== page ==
A friendly global challenge was issued this year: Which cities could engage the most people to record the most observations of wildlife and plants, and find the most species over 4 days, April 27-30? There were 68 cities worldwide who answered the call. These cities tallied 441,888 observations by 17,329 people. Of these, 63 cities used iNaturalist resulting in 423,845 observations of 18,116 species by 16,544 people.
The free iNaturalist app is now the standard way for bioblitzes and other citizen science (the involvement of the general public in scientific research and data collection) projects to record information. The beauty of the app is that with a simple uploaded photo, crowd sourcing can then help identify the organism and the observation is recorded so that worldwide any researchers can data mine the info they need. You never know what piece of data you could be providing some researcher somewhere in the world. You don't even need to know what you're reporting (though the iNaturalist app has a neat suggested identification feature to provide likely ID possibilities) due to the crowd sourcing that allows other perhaps more knowledgeable people to provide their ID skills.
|Two of the groups I led found cyanide producing Xystodesmid millipedes, Apheloria virginiensis|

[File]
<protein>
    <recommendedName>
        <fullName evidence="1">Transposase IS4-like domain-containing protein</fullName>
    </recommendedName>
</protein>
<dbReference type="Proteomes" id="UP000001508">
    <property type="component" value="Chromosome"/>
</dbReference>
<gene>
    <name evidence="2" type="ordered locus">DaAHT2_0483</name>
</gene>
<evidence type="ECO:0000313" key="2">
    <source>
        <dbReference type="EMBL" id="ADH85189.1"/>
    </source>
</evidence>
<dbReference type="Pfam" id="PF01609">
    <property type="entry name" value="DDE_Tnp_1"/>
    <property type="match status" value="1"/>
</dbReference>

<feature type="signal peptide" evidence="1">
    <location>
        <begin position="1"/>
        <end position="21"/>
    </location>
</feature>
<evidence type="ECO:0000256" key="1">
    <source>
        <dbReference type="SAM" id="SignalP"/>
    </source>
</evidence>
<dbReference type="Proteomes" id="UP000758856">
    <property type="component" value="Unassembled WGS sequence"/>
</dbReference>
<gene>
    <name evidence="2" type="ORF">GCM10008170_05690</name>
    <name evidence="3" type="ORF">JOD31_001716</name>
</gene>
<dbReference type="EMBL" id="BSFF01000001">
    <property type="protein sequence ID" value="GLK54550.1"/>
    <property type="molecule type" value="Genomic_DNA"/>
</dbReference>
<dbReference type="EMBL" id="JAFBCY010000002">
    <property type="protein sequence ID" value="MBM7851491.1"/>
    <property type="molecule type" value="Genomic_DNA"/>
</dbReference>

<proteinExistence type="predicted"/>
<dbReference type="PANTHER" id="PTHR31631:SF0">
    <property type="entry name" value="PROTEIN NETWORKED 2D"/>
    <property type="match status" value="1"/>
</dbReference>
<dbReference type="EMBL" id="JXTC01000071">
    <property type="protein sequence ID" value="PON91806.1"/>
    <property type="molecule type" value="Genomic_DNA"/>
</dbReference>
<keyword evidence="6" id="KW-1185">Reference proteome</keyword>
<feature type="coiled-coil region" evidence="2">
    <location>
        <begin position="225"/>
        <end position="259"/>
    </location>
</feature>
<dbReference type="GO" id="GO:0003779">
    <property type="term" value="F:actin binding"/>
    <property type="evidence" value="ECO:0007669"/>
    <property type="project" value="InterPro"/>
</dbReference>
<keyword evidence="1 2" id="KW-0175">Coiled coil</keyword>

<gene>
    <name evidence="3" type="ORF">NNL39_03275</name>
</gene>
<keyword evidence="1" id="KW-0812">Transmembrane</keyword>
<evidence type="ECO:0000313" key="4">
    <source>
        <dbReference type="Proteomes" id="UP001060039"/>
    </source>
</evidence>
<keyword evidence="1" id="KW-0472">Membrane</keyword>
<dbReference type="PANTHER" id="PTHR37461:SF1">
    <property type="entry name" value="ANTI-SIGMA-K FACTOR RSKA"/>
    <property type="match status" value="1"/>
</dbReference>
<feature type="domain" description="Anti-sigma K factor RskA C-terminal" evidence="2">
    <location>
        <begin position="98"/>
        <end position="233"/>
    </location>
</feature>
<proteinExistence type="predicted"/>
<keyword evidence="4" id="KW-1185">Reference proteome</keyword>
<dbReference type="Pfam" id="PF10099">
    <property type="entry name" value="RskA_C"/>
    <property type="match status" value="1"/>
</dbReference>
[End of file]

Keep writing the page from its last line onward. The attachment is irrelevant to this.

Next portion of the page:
As far as participation, the DC region again did wonderfully! It came in 4th place overall with 876 participants who made observations. This was behind San Francisco (1,532 observers), San Diego County (1211 observers), Boston (992 observers), and just ahead of Los Angeles (which also started the competition 3 years ago with San Francisco, with 855 observers). With over 40 planned DC regional events over the competition period, it turned out those group events really paid off.
The DC Metro Area also did remarkably well with its species count, considering some tropical places have much more biodiversity. The DC Metro Area came in 8th overall with 1,855 species observed.
|Among one of neat findings was this Southern Adder's Tongue Fern at Huntley Meadows Park|
On a personal note, the Capital Naturalist was proud to be a City Nature Challenge partner and to have led multiple events in the DC Metro Area. I’m even prouder to have had a good showing overall, with my 533 observations putting me in 5th place on the DC area leaderboard overall, and my 282 species identified placing me in first place in that category for the region. better yet, it allowed me ample opportunities to be outdoors with like-minded people having fun making nature discoveries. What's not to like about that? So here's to citizen science, future bioblitzes, City Nature Challenges, and all the other ways to make fun nature discoveries in our wonderfully diverse region!
|The City Nature Challenge DC Leaderboard|